“He was asking if we had a nice poster which we can send to him with a nice uplifting message to help the people a bit,” De Bruijn said. “So, then Max thought, yeah, OK, but why only help one friend or one hospital?”

Lennarts and De Bruijn quickly built a website and put out a worldwide call for poster designs targeted at two different audiences: They aimed to send encouraging messages to medical workers and to ask everyone else to stay home. Several graphic design web magazines covered their launch.

As a result, artists in 81 countries have submitted more than 1,500 posters. One poster is an image of two hands wrapped in rubber gloves making a heart symbol.

Another neon-colored poster reads in bold letters, “We will get through this together.”

Anyone can download and print out the posters for free. A printer in Utrecht made hundreds of posters for Dutch hospitals, which they say the staff loves.

“The nice thing about the project is that it’s such a shared crisis that everybody understands the message we want to share.”

Menno de Bruijn, graphic artist

“The nice thing about the project is that it’s such a shared crisis that everybody understands the message we want to share,” De Bruijn said.

(Submit your own poster design here.)

Dreaming of a just future 

In the US, a project in Philadelphia called "Fill the Walls with Hope, Rage, Resources, and Dreams" is printing out crowdsourced posters for empty spaces left by closed businesses and schools. Mark Strandquist says he launched the project to help his neighbors dream of a just future.

This poster, "We Keep Each Other Safe," by Monica Trinidad, is part of the "Fill the Walls with Hope, Rage, Resources, and Dreams" project. 

This poster, "We Keep Each Other Safe," by Monica Trinidad, is part of the "Fill the Walls with Hope, Rage, Resources, and Dreams" project. People can download their posters for free.  

Credit:

Courtesy of the "Fill the Walls with Hope, Rage, Resources, and Dreams" project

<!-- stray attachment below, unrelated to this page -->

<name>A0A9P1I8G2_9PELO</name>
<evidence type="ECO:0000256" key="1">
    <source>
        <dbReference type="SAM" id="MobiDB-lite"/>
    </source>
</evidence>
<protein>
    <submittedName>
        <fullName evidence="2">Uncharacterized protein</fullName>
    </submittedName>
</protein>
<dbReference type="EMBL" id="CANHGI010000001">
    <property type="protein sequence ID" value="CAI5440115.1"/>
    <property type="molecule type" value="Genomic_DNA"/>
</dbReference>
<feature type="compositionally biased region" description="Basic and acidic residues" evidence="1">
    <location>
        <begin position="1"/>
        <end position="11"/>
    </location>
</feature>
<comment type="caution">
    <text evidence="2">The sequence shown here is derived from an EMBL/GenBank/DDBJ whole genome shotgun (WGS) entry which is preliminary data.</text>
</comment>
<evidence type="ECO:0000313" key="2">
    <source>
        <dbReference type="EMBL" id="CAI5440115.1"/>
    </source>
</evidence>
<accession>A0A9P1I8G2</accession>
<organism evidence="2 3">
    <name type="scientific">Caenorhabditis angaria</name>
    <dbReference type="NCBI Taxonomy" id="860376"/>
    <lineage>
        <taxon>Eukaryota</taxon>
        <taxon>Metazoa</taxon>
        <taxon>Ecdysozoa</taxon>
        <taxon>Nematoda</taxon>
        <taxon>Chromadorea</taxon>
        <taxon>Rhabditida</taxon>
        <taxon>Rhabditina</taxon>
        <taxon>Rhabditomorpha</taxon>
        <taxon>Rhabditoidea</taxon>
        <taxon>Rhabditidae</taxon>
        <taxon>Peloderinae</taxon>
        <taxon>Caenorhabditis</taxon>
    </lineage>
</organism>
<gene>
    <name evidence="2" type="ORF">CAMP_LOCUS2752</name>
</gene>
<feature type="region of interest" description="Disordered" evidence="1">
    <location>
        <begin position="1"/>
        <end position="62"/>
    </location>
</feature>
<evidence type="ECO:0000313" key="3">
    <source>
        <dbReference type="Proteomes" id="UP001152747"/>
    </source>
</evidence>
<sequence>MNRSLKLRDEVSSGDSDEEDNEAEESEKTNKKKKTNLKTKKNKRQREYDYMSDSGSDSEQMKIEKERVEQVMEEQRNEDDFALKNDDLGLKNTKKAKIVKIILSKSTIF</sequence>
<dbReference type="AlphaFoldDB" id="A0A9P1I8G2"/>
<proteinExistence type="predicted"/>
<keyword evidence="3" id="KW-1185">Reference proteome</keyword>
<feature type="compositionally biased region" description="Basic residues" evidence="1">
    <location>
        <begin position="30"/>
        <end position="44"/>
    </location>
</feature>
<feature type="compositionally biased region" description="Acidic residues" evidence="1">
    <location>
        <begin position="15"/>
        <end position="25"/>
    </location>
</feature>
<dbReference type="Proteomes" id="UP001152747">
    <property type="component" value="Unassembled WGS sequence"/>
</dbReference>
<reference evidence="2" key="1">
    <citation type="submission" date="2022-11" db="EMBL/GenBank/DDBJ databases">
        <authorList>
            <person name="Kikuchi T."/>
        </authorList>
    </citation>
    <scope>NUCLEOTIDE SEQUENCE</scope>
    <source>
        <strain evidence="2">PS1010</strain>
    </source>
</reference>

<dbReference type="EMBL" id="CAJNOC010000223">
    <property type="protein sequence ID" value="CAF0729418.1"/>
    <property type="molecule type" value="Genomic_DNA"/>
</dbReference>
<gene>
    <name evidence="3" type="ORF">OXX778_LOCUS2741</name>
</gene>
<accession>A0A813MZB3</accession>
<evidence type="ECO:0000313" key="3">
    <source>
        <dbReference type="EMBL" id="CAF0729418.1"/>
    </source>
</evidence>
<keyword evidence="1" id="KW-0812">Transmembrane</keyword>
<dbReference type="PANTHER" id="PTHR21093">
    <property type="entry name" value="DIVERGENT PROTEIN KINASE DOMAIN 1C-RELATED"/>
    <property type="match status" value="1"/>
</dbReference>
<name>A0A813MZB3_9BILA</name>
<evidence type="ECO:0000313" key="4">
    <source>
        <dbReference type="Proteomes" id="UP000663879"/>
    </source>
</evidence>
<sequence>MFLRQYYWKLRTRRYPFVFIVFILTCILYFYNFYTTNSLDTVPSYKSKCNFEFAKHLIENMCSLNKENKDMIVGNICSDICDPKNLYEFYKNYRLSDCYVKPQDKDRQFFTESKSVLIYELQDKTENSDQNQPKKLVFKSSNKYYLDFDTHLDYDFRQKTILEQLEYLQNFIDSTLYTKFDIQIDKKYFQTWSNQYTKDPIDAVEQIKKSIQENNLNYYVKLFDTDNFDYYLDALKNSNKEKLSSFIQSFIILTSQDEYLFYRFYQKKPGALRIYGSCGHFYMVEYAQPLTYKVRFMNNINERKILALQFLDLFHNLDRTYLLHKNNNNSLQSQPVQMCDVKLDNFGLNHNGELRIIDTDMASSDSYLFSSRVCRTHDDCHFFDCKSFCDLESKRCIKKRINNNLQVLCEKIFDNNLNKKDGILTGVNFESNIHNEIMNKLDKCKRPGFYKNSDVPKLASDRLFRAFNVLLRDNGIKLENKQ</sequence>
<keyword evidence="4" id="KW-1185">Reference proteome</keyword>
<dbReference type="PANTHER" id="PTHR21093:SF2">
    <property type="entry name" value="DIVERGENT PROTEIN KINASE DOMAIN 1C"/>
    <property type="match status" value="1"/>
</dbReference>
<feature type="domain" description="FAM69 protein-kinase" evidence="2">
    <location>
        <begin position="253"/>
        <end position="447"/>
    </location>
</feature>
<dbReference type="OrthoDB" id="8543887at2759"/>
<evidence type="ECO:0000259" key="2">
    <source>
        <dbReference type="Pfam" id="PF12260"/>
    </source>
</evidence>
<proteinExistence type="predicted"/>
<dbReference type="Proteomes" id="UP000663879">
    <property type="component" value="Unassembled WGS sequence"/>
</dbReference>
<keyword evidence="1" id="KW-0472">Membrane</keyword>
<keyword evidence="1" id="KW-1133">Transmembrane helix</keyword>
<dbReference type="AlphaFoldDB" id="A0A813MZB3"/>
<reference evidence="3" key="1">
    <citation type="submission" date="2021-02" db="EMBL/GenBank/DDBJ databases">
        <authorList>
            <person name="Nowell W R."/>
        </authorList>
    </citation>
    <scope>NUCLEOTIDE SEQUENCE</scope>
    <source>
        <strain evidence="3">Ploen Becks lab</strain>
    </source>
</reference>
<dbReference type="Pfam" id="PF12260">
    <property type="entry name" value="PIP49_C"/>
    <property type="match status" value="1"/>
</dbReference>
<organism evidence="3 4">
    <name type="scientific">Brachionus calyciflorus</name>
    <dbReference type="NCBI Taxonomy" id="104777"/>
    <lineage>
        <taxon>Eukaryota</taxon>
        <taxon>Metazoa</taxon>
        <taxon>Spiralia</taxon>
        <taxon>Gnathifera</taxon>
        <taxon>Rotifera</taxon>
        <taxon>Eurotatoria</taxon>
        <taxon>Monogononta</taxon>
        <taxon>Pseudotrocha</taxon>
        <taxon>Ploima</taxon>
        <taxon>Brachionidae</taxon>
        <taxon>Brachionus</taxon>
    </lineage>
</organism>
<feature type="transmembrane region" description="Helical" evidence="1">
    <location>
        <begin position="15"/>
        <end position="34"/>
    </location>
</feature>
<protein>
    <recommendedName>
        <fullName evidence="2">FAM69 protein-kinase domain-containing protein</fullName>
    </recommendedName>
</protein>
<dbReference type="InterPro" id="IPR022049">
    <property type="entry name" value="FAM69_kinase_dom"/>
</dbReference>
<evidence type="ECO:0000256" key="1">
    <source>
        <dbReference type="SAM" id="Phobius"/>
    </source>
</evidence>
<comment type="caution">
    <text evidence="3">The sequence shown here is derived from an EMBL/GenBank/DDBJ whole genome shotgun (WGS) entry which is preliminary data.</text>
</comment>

This poster submitted by an anonymous artist conveys a public service announcement. 

This poster submitted by an anonymous artist conveys a public service announcement. 

Credit:

Courtesy of the "Fill the Walls with Rage, Hope, Resources and Dreams" project 

Strandquist and friends use wheat paste to post them around the city, including in and around all of Philadelphia’s free food distribution sites.

Meanwhile, in New York, artists are collaborating to make the most of the empty billboard space in Times Square.

 
 
 
 
 
 
 
 
 
 
 
 
 

We’re excited to announce the launch of a citywide public art campaign featuring artist-designed PSAs and messages of love, solidarity, and gratitude to New York City’s health care and essential workers. We’ve teamed up with Poster House, Print Magazine, and For Freedoms to turn the screens of Times Square, the digital billboards over Lincoln Tunnel, and nearly 1800 LinkNYC kiosks across the city into platforms of public service and appreciation.⁣ ⁣ Messages from dozens of established and emerging designers and visual artists from around the world will be rolling out as stand united and resilient amidst this global crisis. Thank you @americaneagle, @morgan.stanely, 20 Times Square (@timessquareedition), @brandedcities, @nasdaq, @reuters, @linknycofficial, @silvercastmedia above Lincoln Tunnel for donating screen time. ⁣⁣ ⁣ We ❤️ NY. ⁣⁣ ⁣ 1. Together Apart by Debbie Millman⁣ 2. Love in the Time of Corona by Maira Kalman⁣⁣ 3. Thank You Essential Workers by Gemma O'Brian⁣⁣ 4. The Future is in Our Hands by Zipeng Zhu⁣⁣ 5. 6 Feet is 6 Feet by Matt Dorfman⁣⁣ 6. Call a Loved One by Pablo Delcan⁣⁣ 7. New York Loves You by Edel Rodriguez⁣⁣ ⁣ #PSA #NYStrong #StaySafe #CombatCovid #SomeGoodNews

A post shared by Times Square Arts (@tsqarts) on

Also, check out DearFrontline and Amplifier’s Global Open Call for Art.

Ultimately, all of these projects address the shared experience of quarantine. That’s exactly what the haiku project wants to capture.

Nakagawa trained as a drummer and appreciates “the pocket,” or the space between beats, which is why he loves haikus.

“Haikus are amazing that way in that it just invites your experiences to fill in the blanks and the empty space.”

Alan Nakagawa, sound artist

“Haikus are amazing that way in that it just invites your experiences to fill in the blanks and the empty space,” he said. 

 

People often turn to art to document and make sense of hard times. And our collective quarantine has been unavoidably digital. It’s no wonder that we’re turning to the internet and art to make sense of and document this unprecedented moment in world history. 

Related Stories

close

We use cookies to understand how you use our site and to improve your experience. To learn more, review our Cookie Policy. By continuing to use our site, you accept our use of cookies and Privacy Policy.

Ok, I understand. Close
close
The World needs you. Be one of 1,000 donors to give $100 or pledge $8.33/month to receive an invite to a virtual party with Marco Werman and The World team!

Donate today to support our free and trustworthy journalism.

DONATE TODAY > No thanks